It may sound a little brutal to apply this counsel even to marriage, but even the marriage relationship is only penultimate, for in the consummated kingdom of God “they neither marry nor are given in marriage” (Mt 22:30).

Gospel: Mark 1:14-20

The Matthean parallel to this pericope—the beginning of Jesus’ preaching in Galilee and the call of the first disciples—was used on the third Sunday of the year in series A. Mark’s version lacks the formula quotation from Isa 9:1-2 (“The land of Zebulun and Naphtali”), which was highlighted in the caption and the short form of the Matthean gospel.

The absence of the quotation thus calls attention to Mark’s summary of Jesus’ preaching, a point that is further emphasized by the caption here and by the selection of the passage from Jonah for the Old Testament reading.

As we have just noted, this summary is “compositional,” that is, composed by Mark himself. To some extent Mark has picked up the missionary language of the Hellenistic Church (“believe in the gospel”) and of the earliest post-Easter period (“The time is fulfilled”).

But the central phrase (“the kingdom of God is at hand”) undoubtedly reproduces Jesus’ own message (see Matt 10:7 and following; also Matt 12:28 and following).

The exhortation to repent was part of Jesus’ message and was taken over by him from John the Baptist, though with somewhat different overtones. John’s message was that God was to act soon.

Jesus’ message is that God is beginning to act eschatologically—with his own appearance—and will consummate that action in the not too distant future. This implies that “the time is fulfilled,” that is, that the event to which the Old Testament looked forward is now beginning to happen.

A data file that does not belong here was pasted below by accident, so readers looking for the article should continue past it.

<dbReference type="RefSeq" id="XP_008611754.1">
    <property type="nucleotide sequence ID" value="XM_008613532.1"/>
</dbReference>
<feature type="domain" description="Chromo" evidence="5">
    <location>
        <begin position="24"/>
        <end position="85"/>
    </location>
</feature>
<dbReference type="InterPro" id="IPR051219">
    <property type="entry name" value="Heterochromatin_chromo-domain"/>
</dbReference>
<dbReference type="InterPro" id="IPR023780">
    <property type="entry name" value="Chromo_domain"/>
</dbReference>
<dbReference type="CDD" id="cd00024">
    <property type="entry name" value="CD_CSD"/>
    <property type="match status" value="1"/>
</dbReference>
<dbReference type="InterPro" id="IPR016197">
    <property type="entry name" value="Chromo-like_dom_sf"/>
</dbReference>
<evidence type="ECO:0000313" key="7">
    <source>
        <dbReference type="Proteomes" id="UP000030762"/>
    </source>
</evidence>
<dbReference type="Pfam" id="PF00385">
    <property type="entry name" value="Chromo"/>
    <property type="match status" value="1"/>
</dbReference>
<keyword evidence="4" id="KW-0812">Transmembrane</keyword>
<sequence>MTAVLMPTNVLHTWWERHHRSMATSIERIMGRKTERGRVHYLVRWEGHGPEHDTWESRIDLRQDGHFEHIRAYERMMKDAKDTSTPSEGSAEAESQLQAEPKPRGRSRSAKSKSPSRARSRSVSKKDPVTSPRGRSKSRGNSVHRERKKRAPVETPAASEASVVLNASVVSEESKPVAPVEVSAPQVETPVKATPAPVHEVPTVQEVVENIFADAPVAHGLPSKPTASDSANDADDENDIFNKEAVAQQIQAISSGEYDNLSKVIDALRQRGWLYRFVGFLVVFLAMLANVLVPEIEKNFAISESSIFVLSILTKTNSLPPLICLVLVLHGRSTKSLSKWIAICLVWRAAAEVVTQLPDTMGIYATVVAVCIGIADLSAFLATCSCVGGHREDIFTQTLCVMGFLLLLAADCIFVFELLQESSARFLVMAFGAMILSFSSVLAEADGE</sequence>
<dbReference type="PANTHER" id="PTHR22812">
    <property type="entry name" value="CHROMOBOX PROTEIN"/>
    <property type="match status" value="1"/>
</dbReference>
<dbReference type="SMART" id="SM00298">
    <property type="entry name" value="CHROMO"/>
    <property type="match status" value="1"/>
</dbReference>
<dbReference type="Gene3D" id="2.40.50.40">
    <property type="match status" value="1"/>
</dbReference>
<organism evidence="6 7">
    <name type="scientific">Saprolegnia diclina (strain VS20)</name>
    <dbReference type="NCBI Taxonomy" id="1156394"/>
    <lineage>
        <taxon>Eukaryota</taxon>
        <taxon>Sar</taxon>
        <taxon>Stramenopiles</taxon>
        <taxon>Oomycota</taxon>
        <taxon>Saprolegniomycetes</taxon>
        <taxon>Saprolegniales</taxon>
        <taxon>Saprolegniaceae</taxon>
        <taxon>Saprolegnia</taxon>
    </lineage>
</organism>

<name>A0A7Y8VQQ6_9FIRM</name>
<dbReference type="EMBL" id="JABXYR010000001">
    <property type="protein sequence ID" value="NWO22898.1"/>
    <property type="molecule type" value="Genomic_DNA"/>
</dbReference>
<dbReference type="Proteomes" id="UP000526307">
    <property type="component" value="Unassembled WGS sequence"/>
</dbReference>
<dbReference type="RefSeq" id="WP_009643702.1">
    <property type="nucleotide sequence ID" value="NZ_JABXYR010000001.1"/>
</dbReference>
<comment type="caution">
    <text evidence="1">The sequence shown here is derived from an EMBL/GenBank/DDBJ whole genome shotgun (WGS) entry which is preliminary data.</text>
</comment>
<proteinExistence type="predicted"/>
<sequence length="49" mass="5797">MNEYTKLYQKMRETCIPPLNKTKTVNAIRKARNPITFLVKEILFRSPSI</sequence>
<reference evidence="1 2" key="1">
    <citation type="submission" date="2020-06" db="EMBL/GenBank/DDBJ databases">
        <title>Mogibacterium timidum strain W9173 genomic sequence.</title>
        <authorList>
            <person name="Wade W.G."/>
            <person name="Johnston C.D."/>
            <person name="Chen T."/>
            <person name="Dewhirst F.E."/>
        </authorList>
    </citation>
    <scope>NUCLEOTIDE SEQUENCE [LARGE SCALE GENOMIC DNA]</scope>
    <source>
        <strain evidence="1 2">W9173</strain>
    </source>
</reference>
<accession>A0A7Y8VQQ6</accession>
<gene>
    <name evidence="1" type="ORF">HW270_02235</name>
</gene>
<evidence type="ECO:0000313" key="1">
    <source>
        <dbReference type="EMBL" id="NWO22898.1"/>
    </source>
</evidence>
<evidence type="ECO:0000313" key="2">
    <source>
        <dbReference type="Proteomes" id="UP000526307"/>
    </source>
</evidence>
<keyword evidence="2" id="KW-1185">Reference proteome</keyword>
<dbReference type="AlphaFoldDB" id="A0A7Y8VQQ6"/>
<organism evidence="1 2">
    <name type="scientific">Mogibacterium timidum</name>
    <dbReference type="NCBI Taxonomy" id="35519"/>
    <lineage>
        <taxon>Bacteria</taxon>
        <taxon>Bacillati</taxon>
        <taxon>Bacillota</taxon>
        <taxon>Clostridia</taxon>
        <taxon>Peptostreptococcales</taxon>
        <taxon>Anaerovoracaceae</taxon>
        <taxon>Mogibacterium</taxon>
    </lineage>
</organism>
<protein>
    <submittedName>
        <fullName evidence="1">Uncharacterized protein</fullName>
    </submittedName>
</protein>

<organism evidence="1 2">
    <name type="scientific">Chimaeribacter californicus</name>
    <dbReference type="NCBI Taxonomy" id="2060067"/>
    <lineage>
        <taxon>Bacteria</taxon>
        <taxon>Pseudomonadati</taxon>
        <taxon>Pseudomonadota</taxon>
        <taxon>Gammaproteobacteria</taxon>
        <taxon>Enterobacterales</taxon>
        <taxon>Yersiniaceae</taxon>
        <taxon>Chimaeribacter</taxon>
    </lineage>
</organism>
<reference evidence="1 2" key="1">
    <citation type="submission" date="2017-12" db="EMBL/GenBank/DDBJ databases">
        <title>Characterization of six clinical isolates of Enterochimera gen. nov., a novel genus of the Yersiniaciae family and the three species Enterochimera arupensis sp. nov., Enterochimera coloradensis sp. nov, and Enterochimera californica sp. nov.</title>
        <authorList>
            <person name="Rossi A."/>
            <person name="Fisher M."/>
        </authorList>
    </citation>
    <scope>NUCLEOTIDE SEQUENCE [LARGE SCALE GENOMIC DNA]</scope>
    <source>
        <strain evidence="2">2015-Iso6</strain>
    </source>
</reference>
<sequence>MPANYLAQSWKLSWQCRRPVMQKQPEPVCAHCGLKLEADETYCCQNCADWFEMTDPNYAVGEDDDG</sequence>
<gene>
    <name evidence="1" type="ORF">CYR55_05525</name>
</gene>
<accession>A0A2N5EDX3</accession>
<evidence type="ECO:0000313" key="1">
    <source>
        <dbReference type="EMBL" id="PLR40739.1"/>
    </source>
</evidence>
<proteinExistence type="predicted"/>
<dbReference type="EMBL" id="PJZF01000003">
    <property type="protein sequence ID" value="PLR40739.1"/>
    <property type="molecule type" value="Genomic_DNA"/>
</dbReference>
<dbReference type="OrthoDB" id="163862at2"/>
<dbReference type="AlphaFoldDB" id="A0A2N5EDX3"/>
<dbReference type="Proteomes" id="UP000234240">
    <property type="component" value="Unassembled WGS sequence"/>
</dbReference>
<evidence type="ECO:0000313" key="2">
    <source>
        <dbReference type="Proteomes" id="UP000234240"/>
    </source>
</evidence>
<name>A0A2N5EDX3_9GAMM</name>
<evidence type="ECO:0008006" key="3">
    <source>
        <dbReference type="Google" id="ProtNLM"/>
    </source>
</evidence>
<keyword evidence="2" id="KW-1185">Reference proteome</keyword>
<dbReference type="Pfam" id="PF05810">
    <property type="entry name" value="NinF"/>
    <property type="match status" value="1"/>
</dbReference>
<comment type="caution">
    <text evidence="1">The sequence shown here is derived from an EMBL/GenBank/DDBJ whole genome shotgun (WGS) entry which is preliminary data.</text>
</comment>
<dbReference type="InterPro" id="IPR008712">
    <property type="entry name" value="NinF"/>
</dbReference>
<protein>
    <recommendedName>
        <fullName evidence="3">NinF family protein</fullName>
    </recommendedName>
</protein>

The challenge to repent, therefore, means much more than to be sorry for one’s individual sins. The Greek word for “repent” is metanoiein, which literally means “to change one’s mind.”

But Jesus must have used the Hebrew shûbh, or its Aramaic equivalent, which means to turn around 180 degrees, to reorient one’s whole attitude toward Yhwh in the face of his coming kingdom. It therefore includes within it the demand of faith.

So Mark’s addition of “believe in the gospel,” despite the later missionary origin of this particular language, brings out the force of Jesus’ challenge to repent. This is how it differs from John the Baptist’s use of the same word.

It is important to remember that Mark is not summarizing Jesus’ preaching simply out of historical interest. He places this summary as a kind of title to his whole connected account of Jesus’ ministry.

   “Gospel” is the characterization that Mark gives to his whole work (see Mk 1:1), which includes Jesus’ way to the cross and, beyond that, his resurrection. It is in this whole story that the kingdom or reign of God draws near and is inaugurated, and will surely be consummated.

The call of the disciples that follows serves to illustrate what it means to repent and believe in the gospel. It does not mean to accept certain timeless truths but to be attached to the person of Jesus, to go along with him in his way—a way that will lead to the cross, as will become clear at Caesarea Philippi.

Reginald H. Fuller
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Preaching the Lectionary:
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Reginald H. Fuller and Daniel Westberg. Liturgical Press. 1984 (Revised Edition), pp. 293-295.